Set in contemporary Switzerland, this prize-winning debut novel takes the reader on an uplifting journey through the life of Anton Blanc and the three women in his life, as he struggles to come to terms with that sense of opportunities missed and avenues left unexplored.
Studying at Cambridge University, Blanc had met and fallen in love with Heike, a German fellow student, but they separated because Blanc was determined to return to Switzerland where his protective mother and good job prospects awaited him. He leads a dull and lonely existence; however, a series of crises including the death of his mother lead him to find a wife, Vreni, via the lonely hearts column in his local newspaper. Vreni, a widow who has never got over the premature death of his first husband, takes over Anton’s mother’s role, but Blanc’s thoughts return to Heike.
Shortly before Blanc’s retirement, a distant relative of Heike’s in Poland contacts him with the news of Heike’s death, and invites him to collect a gift which Heike has left for him in her will. The gift from Heike turns out to be a wedding ring, and in a dramatically moving scene, the weeping Blanc drops to his knees at Heike’s graveside and, desperate with grief and regret, tries to push his ringed finger into the earth to be near her. Only in old age does he finally find himself able to act and to assert his will by taking a decision which will benefit the family of Heike’s distant relative.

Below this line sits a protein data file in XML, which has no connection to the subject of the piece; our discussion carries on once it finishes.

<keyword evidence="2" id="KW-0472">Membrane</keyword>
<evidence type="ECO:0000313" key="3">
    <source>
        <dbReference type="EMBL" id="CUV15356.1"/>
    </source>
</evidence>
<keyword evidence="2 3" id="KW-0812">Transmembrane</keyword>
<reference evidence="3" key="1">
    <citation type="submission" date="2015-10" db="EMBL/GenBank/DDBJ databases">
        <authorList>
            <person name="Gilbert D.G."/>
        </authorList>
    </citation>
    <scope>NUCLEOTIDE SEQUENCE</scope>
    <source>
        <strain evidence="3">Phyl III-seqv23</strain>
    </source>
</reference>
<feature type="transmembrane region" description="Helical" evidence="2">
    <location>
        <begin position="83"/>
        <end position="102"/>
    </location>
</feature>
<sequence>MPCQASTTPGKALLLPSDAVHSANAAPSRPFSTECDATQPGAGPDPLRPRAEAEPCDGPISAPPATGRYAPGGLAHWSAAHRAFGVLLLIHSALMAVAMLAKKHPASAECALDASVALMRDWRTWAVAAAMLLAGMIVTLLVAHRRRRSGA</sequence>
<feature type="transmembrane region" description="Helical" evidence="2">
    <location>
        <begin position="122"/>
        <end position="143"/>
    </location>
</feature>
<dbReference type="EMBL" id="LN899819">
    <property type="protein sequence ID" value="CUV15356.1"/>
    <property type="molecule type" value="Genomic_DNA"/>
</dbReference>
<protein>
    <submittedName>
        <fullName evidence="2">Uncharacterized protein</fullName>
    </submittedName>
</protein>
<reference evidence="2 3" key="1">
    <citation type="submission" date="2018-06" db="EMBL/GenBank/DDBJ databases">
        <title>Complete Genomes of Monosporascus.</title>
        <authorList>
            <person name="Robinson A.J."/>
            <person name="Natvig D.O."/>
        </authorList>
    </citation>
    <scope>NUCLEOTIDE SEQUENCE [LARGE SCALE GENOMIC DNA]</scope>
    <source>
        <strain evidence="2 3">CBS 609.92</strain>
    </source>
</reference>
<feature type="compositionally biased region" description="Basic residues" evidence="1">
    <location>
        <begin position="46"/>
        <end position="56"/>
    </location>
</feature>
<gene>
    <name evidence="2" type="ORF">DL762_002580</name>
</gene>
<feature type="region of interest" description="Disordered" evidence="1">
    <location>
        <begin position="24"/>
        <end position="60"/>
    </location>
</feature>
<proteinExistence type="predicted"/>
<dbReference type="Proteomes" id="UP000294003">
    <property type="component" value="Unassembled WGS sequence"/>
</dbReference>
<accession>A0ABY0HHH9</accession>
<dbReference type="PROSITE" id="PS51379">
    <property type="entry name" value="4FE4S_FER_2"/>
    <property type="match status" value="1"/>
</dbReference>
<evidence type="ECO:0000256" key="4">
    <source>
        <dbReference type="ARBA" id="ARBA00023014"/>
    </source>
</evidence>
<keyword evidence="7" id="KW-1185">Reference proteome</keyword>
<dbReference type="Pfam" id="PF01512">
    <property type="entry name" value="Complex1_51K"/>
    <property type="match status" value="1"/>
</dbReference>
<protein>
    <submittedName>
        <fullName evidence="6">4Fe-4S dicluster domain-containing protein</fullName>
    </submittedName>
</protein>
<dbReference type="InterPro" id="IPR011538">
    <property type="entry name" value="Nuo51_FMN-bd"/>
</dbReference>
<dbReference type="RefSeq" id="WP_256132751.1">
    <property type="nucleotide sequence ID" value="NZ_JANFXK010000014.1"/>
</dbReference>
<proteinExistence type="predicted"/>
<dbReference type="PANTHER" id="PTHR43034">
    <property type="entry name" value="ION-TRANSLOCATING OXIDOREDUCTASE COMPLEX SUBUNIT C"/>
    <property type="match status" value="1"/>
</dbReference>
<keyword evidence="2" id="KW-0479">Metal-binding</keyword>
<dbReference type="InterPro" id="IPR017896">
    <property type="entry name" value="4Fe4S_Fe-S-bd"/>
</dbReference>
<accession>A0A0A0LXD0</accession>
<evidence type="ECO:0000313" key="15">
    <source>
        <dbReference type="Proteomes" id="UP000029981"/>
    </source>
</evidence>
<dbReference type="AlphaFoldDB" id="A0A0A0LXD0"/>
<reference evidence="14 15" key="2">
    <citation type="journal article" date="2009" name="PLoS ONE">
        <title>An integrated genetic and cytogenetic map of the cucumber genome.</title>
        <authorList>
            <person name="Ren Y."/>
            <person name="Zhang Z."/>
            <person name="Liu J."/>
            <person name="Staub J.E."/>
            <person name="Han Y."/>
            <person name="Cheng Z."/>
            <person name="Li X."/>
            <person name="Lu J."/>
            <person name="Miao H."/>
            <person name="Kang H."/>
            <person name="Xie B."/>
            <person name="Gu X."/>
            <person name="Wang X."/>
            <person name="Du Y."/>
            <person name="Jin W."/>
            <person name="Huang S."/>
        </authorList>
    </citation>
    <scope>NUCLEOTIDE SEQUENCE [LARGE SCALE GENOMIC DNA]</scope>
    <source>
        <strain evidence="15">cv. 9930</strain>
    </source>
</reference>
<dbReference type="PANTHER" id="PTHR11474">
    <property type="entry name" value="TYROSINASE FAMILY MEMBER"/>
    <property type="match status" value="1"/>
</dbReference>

Written in elegant yet simple prose, Herr Blanc is a moving psychological portrait of an individual in the later stages of a life defined by missed opportunities and unfulfilled longing. The eponymous anti-hero – as his name suggests – is the antithesis of a ‘colourful’ or glamorous character. His thoughts and behaviour are characterised by a small-minded conservatism, and a fear of moving outside his comfort zone. This insider-view of the Swiss mentality presents life in this ‘first-first world country’ as a double-edged sword, so comfortable and secure that even a visit over the border into Germany can only bring disappointment. Yet the beauty of this novel is that for all his human weaknesses, Herr Blanc is a sympathetic character whose existential dilemmas are ones with which it is easy to identify. And despite the melancholic tone of the narrative, the novel brims with a quiet humour and ends on a life-affirming note, conveying the message that it’s never too late to take positive action.